State workers march in front of the state Capitol Thursday. More than 1,000 people attended the event, organized by the Service Employees International Union 503, to urge action on better pay for workers. (Photo by Ben Botkin/Oregon Capital Chronicle)

The union that represents more than 22,000 state government employees on Thursday asked its members to commit to a potential strike as negotiations continue for a new contract.

Service Employees International Union Local 503, which represents about half the state workforce, is behind that push and negotiating for a new contract for state workers. The union announced the move in a rally with more than 1,000 workers across from the state Capitol. Meanwhile, inside the Capitol, Republican senators on strike kept the Senate from working on Thursday, as they have since May 3. 

The union’s plan for workers to sign a “strike pledge” and commit to a possible walkout underscores unhappiness about wages and raises as negotiations proceed for a new two-year contract to succeed the agreement that expires on June 30. The action does not mean that there will be a strike, but the step is necessary if the union wants to authorize one.

Workers and the state are far apart on proposals. The union wants an 11% cost-of-living pay increase for the first year of the contract, and a 9% cost-of-living increase in the second year. The state’s proposal is a 4.4% increase for the first year and a 2.3% increase for the second year.

For now, state workers are getting out the word at rallies like Thursday’s, planning pickets and holding out hope they will get a new contract with raises that catch up to soaring inflation. State workers received a 3.1% cost-of-living increase last August, less than half the roughly 8% calculated rate of inflation. 

“After a worldwide pandemic, after high inflation, our pay is too low to survive with dignity, let alone recruit and retain workers,” SEIU Local 503 President Mike Powers told a fired-up group of state workers, many of them holding signs urging the state to give them acceptable raises.

The workers serve Oregonians in different ways. They run snow plows and maintain highways for the Oregon Department of Transportation, process applications for food and housing benefits for low-income Oregonians and care for patients at Oregon State Hospital, the state-run psychiatric residential facility.

Yet the state struggles at times to fill positions, increasing workloads and stress for workers. A SEIU study found more than 8,500 state positions, about one in five, were vacant in April. In 2022, more than 4,300 state positions were vacant for more than six months – and $610 million the state budgeted to pay those nonexistent workers went unspent or was used by agencies for other purposes.

As a result, union leaders are warning the state of a growing crisis.

“We need management and legislators to step up and deal with the state workforce crisis that’s happening now before it gets worse,” said Austin Folnagy, the union’s co-chair of the state bargaining team.

His co-chair, Ibrahim Coulibaly, led the crowd in cheers. “When we fight,” he said, as the group responded: “We win.”

The crowd marched around the state Capitol building, clasping signs that said; “We make Oregon work” and “Pass a budget.”

That fight is just beginning, said Melissa Unger, the union’s executive director.

Unger told the crowd that workers can go on strike and not show up for work too – as some senators are doing. The union plans to keep pushing for what workers need, Unger said.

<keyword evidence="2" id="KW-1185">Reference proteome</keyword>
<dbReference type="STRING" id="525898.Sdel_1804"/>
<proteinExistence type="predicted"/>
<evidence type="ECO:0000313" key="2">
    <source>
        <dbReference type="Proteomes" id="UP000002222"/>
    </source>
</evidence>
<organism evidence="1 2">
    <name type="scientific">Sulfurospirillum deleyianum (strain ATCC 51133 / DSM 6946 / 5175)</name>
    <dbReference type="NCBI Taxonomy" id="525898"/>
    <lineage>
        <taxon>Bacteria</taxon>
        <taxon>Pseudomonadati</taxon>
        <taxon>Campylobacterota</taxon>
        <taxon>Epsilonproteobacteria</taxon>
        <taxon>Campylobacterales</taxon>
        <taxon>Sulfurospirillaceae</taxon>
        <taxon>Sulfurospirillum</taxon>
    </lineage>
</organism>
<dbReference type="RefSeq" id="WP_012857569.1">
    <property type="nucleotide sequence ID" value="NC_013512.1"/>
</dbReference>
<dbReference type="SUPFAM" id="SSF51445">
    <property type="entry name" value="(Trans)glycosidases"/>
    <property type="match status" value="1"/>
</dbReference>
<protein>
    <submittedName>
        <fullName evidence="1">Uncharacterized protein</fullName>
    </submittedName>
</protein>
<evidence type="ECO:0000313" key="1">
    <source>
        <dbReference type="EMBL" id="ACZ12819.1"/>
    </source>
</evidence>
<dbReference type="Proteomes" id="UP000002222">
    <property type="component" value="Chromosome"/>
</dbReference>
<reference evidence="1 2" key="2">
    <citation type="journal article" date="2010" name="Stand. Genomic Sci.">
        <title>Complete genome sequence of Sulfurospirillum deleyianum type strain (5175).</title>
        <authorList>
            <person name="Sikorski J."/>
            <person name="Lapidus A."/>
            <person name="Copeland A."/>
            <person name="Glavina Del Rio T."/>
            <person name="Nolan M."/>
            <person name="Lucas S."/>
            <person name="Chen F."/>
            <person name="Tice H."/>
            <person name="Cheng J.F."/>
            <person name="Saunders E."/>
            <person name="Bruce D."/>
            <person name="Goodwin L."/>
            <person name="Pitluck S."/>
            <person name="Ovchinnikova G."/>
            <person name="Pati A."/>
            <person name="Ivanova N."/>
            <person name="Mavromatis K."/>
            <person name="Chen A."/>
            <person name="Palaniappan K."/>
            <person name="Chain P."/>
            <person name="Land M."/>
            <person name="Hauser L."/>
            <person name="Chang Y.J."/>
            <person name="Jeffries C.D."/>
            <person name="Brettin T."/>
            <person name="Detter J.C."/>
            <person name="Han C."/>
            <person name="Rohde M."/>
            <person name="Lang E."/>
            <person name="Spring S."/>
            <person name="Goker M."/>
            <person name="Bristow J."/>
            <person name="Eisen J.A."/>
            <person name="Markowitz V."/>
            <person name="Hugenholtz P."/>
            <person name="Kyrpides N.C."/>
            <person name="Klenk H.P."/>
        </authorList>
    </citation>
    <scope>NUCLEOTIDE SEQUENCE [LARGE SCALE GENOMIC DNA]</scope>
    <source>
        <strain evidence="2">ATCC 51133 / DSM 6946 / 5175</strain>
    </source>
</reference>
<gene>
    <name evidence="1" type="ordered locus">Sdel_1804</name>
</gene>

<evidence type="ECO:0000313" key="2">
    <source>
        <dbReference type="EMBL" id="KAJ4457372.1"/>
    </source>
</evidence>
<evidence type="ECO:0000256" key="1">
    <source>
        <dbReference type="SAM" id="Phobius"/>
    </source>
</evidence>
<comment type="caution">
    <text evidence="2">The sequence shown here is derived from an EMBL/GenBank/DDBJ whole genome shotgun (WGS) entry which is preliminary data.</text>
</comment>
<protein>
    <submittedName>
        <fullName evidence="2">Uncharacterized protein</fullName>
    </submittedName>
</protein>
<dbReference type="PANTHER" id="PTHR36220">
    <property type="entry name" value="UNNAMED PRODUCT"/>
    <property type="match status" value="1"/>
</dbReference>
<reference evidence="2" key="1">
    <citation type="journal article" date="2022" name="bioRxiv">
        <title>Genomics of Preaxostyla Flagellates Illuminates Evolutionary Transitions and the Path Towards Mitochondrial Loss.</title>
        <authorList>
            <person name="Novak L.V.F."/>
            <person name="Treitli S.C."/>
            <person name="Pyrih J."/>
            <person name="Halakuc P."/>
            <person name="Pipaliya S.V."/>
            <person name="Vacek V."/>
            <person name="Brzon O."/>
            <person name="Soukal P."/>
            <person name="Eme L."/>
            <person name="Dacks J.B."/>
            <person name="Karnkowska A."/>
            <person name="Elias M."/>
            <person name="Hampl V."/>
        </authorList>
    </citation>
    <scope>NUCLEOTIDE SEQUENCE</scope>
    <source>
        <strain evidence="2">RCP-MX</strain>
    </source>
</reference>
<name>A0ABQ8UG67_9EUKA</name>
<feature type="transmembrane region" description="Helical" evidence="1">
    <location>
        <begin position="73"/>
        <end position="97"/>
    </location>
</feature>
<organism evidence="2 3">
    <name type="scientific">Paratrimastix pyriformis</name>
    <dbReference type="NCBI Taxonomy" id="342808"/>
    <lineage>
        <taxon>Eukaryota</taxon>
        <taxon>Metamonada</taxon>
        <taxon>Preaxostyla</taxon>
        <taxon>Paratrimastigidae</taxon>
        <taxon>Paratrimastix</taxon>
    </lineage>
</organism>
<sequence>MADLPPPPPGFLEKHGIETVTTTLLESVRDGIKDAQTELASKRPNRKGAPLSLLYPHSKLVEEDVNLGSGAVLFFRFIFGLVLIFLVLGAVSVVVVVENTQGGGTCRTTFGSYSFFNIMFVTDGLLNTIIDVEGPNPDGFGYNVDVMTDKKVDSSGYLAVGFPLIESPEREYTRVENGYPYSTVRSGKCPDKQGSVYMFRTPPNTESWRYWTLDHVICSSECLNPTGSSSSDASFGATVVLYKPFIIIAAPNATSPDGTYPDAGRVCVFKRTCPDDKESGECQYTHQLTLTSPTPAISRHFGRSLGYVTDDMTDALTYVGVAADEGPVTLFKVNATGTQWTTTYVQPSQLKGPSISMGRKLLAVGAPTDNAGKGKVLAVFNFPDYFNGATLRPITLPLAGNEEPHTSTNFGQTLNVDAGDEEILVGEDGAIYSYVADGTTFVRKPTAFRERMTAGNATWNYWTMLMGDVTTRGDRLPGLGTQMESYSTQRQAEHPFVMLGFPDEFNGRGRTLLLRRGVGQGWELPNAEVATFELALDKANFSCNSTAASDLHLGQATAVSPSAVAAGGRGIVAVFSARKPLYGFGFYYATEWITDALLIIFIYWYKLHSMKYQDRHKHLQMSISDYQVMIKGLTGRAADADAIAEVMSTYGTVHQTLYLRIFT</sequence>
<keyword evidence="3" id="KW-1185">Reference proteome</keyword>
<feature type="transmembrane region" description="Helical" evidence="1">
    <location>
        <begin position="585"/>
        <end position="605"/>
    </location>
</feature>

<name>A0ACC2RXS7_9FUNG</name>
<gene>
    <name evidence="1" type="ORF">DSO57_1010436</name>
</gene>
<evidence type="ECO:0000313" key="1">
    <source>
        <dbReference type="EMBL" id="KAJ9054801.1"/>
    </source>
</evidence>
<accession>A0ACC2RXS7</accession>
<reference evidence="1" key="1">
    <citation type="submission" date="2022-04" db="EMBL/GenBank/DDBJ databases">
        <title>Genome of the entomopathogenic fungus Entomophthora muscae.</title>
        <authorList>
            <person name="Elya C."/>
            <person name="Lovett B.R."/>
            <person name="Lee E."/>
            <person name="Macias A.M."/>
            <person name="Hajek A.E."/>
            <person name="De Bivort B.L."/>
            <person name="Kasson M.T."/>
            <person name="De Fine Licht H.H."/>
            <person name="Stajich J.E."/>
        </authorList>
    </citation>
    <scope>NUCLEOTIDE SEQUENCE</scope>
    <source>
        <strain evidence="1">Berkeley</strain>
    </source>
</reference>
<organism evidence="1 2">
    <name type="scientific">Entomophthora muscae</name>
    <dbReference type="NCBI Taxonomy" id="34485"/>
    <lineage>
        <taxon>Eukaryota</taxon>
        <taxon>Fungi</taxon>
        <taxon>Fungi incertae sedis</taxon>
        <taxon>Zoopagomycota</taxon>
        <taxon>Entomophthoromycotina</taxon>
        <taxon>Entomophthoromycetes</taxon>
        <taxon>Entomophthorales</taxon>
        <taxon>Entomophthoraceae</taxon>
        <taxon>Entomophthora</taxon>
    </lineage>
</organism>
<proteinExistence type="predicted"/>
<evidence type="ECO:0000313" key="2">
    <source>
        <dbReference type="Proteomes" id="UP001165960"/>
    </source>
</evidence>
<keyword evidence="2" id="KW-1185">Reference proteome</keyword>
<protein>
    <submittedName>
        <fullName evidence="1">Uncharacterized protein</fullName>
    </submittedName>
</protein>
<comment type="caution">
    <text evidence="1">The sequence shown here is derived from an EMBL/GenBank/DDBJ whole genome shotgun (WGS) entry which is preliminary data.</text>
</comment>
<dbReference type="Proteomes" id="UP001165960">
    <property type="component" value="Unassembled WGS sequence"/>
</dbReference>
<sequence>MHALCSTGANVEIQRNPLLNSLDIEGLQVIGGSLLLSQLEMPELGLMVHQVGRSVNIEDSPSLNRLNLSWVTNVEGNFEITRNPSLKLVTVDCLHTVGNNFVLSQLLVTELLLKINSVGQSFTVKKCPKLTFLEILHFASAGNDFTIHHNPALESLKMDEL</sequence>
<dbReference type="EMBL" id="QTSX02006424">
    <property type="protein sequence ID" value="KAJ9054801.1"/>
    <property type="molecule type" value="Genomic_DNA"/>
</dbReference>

“We’re going to fight like hell to get it,” Unger said to cheers.

In interviews with the Capital Chronicle, state employees said the situation is dire and they live paycheck-to-paycheck.

“If we don’t start offering wages people can live off of, we’re never going to have a vibrant social safety net that really is needed during those tough times,” said Anthony Borges, a 33-year-old in Portland.

Borges is a benefits and eligibility worker for the Oregon Department of Human Services and helps people apply for social services including food assistance and programs that care for the elderly and disabled.

He held a sign that said: “Living check to check sucks!”

Borges said his take home pay is about $2,200 a month. At the end of each month, his bank account is empty.

“I’m living in basically the cheapest, crappiest apartment I could find,” he said. “I only eat one to two meals a day. I have several undiagnosed medical conditions simply because I can’t afford things as simple as co-pays for doctor’s visits.”

The situation is similar for state workers outside Portland. Alexander Malloy, 38, is a family coach for the Oregon Department of Human Services who helps families sign up for social services in Josephine County. His rent in Grants Pass went up 10% last year, he said, far more than the cost–of-living increase he received.

Currently, his take-home pay is about $2,800 a month and his rent takes up about half of that.

“What they’re offering so far is yet another kick in the face,” he said. “They keep asking us to do more with less and it’s getting to a breaking point now to where I can’t even afford to live in my own community.”

Oregon Capital Chronicle

Oregon Capital Chronicle is part of States Newsroom, a network of news bureaus supported by grants and a coalition of donors as a 501c(3) public charity. Oregon Capital Chronicle maintains editorial independence. Contact Editor Lynne Terry for questions: Follow Oregon Capital Chronicle on Facebook and Twitter.

Ben Botkin covers justice, health and social services issues for the Oregon Capital Chronicle. He has been a reporter since 2003, when he drove from his Midwest locale to Idaho for his first journalism job. He has written extensively about politics and state agencies in Idaho, Nevada and Oregon. Most recently, he covered health care and the Oregon Legislature for The Lund Report.